2.10.10 Reviews (Part 2)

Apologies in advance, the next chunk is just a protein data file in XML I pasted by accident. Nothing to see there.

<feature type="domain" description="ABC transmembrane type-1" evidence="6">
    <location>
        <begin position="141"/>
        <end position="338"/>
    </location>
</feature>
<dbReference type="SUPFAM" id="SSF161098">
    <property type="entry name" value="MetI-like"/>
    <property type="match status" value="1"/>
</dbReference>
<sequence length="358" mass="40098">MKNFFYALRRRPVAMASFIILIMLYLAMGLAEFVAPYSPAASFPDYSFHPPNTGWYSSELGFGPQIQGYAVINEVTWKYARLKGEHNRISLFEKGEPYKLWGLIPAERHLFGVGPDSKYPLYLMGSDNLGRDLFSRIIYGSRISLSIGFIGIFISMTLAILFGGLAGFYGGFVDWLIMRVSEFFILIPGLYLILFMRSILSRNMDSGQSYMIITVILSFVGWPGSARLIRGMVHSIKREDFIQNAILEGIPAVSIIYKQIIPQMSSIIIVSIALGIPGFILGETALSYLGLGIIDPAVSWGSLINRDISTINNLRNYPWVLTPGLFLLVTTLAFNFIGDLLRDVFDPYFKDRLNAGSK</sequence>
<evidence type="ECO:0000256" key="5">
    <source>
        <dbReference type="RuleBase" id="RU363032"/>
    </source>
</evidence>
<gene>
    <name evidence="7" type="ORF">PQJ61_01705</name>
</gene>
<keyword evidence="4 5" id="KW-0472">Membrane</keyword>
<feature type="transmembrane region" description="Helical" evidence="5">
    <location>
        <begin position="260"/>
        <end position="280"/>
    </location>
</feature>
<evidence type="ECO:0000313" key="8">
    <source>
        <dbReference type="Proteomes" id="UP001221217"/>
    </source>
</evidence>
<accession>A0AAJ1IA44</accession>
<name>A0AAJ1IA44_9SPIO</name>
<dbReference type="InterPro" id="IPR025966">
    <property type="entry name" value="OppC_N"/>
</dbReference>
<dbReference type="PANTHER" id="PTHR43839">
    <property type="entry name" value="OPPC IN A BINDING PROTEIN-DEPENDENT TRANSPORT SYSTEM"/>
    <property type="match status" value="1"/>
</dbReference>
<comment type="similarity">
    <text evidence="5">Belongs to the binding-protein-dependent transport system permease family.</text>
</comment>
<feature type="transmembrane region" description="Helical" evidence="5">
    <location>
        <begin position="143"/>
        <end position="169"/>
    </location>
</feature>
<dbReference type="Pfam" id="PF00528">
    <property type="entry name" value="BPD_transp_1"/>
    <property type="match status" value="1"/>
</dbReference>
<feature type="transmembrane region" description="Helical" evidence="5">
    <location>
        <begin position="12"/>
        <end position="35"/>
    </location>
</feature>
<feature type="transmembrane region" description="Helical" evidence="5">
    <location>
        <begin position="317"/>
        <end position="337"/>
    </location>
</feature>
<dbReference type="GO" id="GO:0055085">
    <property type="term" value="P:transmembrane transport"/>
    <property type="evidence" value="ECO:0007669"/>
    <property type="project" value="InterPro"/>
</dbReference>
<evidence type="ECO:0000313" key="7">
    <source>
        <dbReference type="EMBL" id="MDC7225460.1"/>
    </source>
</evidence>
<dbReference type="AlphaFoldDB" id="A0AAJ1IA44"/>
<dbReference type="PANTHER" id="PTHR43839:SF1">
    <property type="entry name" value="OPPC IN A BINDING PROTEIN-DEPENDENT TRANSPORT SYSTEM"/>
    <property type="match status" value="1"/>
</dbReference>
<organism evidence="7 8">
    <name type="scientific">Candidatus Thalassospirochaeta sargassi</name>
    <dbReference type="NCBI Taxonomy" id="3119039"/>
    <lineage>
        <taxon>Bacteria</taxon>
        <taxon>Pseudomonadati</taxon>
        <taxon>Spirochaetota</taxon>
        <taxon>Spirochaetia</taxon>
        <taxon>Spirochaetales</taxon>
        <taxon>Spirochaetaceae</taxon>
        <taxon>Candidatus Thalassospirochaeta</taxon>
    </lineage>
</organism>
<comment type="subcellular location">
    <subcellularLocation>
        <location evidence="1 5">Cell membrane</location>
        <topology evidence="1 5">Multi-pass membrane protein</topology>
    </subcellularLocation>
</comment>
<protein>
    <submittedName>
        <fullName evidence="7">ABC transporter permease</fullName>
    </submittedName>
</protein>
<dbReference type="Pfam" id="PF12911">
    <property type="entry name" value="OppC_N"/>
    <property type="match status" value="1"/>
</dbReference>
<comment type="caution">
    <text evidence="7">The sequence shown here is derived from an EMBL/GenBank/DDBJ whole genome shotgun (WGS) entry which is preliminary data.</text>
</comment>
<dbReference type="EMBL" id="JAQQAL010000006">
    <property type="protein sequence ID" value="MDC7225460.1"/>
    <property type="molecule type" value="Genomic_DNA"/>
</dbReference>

DMZ #50 (DC/Vertigo): This landmark issue is largely a look back, so the retrospective tone and POV of series protagonist Matty Roth is perfectly aligned. Roth is reflecting on his time in the DMZ to date and it’s a real “the good, the bag, and the ugly” tour of honesty through the smaller stories comprising the larger narrative of his unique experience. Assumably, Brian Wood writes all of the pieces, aided by a cadre of industry veterans and rising stars. NGO by Rebekah Isaacs captures a dense and cluttered urban landscape. It’s obvious that Roth is no longer the rookie dropped into a war zone, but is now positioned on the other side of the equation as a local unable to be manipulated by scheming outside forces. It’s a great lesson on his evolving identity. MATTY + ZEE by Jim Lee is a beautiful pin-up which captures the tone of the series well in a single static shot. We see hidden eyes and a dejected but hopeful spirit, particularly around Zee as she looks out over the horizon, while Roth is mired down in the rubble. Zee is essentially the physical manifestation of the DMZ; she is the city incarnate. LITTLE PLASTIC TOY by Fabio Moon is a wordless tragic piece, full of paranoid apprehension that reminds me of some lost glimpse of a war torn Serbian inner city, rendering it all the more jarring when you recall it’s New York City. Working in a museum, I have to say that I really enjoyed LOOTED by Ryan Kelly. It’s all about a solitary man who has amassed priceless pieces of art from Fifth Avenue museums. The notion that small acts of humanity and preservation of the arts are going on while the entire world is so focused on mere existence is a supremely interesting little digression into this world, and a strong bit of world-building by Wood. I’d love to see how this story thread pans out if it’s ever followed up on. SNOOZER, THE GHOSTS by Lee Bermejo nicely sums up the hypocrisy and catch-22 of war. It all sort of begs the questions: What are they fighting for? What’s left for the “winner” when the dust settles? HEART OF NORTH JERSEY by Riccardo Burchielli is easily my favorite piece in the bunch, a black and white turn from Burchielli, who was reportedly itching to show off his uncolored work. It’s about the “Supreme Commander” of the FSA, the functional equivalent to POTUS, “On the East Coast, at least.” After my long tirade about wanting to know what’s been happening out West, particularly in California, lines like this and the mention of LA really begin to scratch the itch I had. There are major revelations in this piece, if you buy into their hyped validity, about the wealth of the FSA, the “buying” of mayors, governors, and FBI agents along the way, as well as the misdirected “card” in the big game that is Chicago. Burchielli’s pencils take on an entirely different quality here, gritty and menacing, with an aesthetic that almost feels like Danijel Zezelj in spots. Brian Wood litters the dialogue with intriguing references to the chilling Pacific Northwest/Canada/Hudson Valley connection and bits of speech like “the Federals,” which has a ring of 1860’s Civil War truism to it. This piece is bristling with energy, an “alternate history of the US,” which is exactly how we feel about DMZ as a series. Could this really be happening? KELLY by Philip Bond makes me miss her presence. She’s sort of a flip side version of Matty Roth. It’s always been interesting to see same world through her lense. WILSON’S KITCHEN by John Paul Leon is an amazing piece of insight into his local fiefdom. The former restaurateur in me revels in the thought of this piece. Along the way, we even get an “On The Ledge” editorial piece from Wood, and it’s just fantastic to see DC get behind this creator and celebrate the voice of one our generation’s best this month. WILSON by Eduardo Risso is surely my favorite of these single pin-up pages. If you don’t just love the way Risso uses shadow or draws women, well, there’s just something wrong with you. He always, obviously at times – subtly other times, juxtaposes sex and violence along with the swagger of personality in such a seamless and compelling manner. DECADE LATER by Dave Gibbons was a welcome inclusion that sort of reminded me of Gibbon’s original graphic novel The Originals, with its blend of mod/punk/future. I always liked the tale of Decade Later, in the way it celebrated the new evolving form of artistic expression in the streets, with the guy who is like the Shepard Fairey of his time. All of the one-page character pieces were fun, functioning like an ultra-hip Vertigo version of the old sourcebook/encyclopedia series Who’s Who? Taken as a whole, there’s a plethora of smaller stories here about a new culture that formed all on its own in the wake of a war. Detractors would claim that there’s no cohesive narrative being told here, but they’d be dead wrong. The whole point is that these disparate elements do tell a story of survival, culture, and a tapestry of individual people who endure conflict with a lifestyle that envisions a future beyond current events. Grade A+.